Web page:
J.J. Abrams isn’t one to shy away from a mystery, which explains how his new novel “S.” (co-written by Doug Dorst) came about:
“I was at the L.A. airport,” Abrams told MTV News’ Josh Horowitz on the origins of the project. “I saw a book sitting on a bench. It was a paperback novel, opened it up, it was a Robert Ludlum novel. But somebody had written inside of it in blue ink: ’To whomever finds this book, please read it, take it somewhere, and leave it for someone else to read it.’ And I just loved that idea that someone would leave a book, and write a note, it was this optimistic thing, they weren’t asking anything in return.”
From there, Abrams recruited writer Doug Dorst to create something entirely original: a novel within a novel, with ancillary material inserted inside he pages. The resulting book is a nautical adventure novel titled “Ship of Theseus,” but in the margin and through included materials like maps and napkins with writing on them, another story emerges.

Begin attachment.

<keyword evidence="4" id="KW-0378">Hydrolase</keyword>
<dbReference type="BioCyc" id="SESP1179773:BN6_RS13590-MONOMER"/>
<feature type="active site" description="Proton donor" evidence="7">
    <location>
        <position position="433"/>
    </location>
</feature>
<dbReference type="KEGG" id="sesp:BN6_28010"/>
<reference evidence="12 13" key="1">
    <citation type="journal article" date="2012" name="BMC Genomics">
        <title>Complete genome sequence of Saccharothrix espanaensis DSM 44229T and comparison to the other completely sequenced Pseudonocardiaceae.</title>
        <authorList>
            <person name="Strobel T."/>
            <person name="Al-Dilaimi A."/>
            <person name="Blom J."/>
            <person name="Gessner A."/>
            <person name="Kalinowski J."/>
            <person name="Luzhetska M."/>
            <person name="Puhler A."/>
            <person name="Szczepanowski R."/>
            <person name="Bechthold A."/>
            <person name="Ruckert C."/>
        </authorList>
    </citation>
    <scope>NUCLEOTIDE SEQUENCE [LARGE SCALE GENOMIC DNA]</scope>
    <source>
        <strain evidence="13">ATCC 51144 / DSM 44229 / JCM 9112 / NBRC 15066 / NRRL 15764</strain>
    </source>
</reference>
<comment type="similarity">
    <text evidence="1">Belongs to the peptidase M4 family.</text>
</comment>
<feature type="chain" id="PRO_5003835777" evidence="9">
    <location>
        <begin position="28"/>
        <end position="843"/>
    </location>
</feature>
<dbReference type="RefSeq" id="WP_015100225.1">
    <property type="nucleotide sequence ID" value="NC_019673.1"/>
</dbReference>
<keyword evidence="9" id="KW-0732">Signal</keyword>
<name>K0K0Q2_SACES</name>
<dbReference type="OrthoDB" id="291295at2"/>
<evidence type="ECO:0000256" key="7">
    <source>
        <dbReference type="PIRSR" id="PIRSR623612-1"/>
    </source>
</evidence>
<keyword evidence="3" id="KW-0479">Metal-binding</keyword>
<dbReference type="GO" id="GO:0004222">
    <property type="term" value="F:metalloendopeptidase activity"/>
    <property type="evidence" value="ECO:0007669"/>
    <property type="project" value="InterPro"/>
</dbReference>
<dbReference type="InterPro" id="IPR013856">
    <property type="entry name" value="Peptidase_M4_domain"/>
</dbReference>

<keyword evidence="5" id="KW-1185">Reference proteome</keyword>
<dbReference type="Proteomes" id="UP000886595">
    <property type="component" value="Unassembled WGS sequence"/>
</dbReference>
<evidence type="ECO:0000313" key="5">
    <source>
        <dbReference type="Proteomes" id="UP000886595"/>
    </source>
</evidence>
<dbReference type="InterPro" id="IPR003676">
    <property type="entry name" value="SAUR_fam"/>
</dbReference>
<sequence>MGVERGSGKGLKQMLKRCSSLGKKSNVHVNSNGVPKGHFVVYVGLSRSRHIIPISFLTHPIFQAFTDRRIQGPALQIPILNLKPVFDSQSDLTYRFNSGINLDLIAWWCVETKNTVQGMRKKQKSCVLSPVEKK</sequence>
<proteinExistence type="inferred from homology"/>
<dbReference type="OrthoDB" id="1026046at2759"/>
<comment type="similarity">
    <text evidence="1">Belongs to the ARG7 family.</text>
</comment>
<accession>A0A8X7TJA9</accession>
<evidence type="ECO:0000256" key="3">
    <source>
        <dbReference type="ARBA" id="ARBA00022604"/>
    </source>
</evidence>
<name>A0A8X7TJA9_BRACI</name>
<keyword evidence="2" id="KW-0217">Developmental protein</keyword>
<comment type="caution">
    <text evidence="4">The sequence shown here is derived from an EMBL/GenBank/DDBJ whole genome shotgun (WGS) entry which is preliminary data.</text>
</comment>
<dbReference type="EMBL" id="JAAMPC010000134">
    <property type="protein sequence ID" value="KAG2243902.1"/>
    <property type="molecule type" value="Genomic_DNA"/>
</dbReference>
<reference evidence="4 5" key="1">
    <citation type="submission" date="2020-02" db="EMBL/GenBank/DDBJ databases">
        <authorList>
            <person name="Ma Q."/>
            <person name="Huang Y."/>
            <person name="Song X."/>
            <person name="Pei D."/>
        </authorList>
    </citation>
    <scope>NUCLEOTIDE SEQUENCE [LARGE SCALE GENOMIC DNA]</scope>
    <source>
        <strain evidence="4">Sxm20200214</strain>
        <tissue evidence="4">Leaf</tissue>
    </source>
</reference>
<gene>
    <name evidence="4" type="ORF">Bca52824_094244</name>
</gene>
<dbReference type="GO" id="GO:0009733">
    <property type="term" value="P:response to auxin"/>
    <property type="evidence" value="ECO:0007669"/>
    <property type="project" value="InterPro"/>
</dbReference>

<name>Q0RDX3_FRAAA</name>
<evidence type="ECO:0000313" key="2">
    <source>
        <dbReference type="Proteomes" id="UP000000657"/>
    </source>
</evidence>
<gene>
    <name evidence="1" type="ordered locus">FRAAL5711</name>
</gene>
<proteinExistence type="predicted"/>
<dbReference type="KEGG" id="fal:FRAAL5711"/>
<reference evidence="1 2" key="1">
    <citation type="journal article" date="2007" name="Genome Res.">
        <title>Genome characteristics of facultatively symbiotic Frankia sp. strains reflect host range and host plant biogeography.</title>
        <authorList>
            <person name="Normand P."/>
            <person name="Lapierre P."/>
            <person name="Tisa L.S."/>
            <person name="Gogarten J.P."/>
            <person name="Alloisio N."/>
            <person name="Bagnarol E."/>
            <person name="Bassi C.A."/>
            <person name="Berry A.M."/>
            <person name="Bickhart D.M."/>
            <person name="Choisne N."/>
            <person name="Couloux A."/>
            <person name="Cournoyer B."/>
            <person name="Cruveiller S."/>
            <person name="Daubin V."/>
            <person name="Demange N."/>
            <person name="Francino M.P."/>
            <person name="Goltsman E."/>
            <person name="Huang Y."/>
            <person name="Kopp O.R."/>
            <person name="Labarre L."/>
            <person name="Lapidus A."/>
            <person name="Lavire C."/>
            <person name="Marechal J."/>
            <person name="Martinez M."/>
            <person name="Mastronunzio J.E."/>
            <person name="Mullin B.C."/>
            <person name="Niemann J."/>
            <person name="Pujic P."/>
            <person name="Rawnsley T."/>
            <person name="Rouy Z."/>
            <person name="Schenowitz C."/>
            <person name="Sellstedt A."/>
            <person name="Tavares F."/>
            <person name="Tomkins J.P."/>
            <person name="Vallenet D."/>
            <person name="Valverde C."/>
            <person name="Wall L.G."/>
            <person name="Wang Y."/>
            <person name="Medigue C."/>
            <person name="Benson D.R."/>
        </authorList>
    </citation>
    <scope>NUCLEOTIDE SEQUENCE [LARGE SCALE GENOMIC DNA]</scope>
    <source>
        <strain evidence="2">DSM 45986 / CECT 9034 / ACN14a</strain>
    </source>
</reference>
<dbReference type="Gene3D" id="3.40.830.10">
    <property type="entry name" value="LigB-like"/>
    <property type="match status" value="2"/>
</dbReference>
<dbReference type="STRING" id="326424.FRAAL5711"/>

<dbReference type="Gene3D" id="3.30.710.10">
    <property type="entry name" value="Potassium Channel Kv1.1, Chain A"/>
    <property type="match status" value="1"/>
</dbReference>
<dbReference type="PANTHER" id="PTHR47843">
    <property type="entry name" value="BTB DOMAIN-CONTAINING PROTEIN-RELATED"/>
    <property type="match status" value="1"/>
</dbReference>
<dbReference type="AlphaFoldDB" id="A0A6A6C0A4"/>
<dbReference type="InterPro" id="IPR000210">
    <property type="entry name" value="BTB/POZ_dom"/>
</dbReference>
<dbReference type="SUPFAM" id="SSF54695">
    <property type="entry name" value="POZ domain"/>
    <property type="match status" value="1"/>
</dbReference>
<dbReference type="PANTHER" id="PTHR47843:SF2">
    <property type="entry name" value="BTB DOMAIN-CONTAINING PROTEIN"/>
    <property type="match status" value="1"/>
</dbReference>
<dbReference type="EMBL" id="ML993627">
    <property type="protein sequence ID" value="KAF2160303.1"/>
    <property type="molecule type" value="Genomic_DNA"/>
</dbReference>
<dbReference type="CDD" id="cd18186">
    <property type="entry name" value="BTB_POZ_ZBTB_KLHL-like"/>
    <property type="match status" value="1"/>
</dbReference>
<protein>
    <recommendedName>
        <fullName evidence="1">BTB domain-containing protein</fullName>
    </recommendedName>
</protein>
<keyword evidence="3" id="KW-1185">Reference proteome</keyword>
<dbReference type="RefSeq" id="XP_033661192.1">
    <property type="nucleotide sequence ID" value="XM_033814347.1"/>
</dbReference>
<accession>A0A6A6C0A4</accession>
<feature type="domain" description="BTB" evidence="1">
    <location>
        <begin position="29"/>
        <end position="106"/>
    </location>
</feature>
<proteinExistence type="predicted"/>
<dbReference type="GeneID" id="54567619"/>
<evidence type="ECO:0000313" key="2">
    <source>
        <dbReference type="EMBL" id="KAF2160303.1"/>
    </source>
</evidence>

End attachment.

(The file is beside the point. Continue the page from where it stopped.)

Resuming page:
“I just thought what if someone found a book in the corner of a university library,” Abrams continued. “And what if they found notes written in the book. And instead of just leaving it for someone to find it, for the person who left it, what if they responded to those notes. And what if the person who left those notes left it again, responded again… And what if a relationship began between two people that were purposely hiding a book in a library for each other, purposely to read, and respond, ultimately fall in love and get to know each other, and get involved in what is now a significant mystery.”
Those who know Abrams’ previous work, from “LOST” to the “Star Trek” movies know that the multi-hyphenate loves a good mystery, and “S.” fits right in with those other works.
“It does live in that sweet spot area of, you can get sucked into the details and looking for things,” Abrams notes. “And in fact there are other pieces out there in the world, online and elsewhere that we’ve put out there for people who do want to get crazily involved in the story of ’S.’ ”
Interesting to note, we have as of yet haven’t seen any of those ancillary elements. Are there more websites out there? Maybe books left in other libraries? Greater mysteries to uncover? At the end of the day, for Abrams at least the only things that matter are that they got the book just right.
“It actually looks like an old library book,” Abrams said. “And some people say, when they open the slipcase, it smells like an old library book.
“S.” is on sale in bookstores everywhere from Mulholland Books.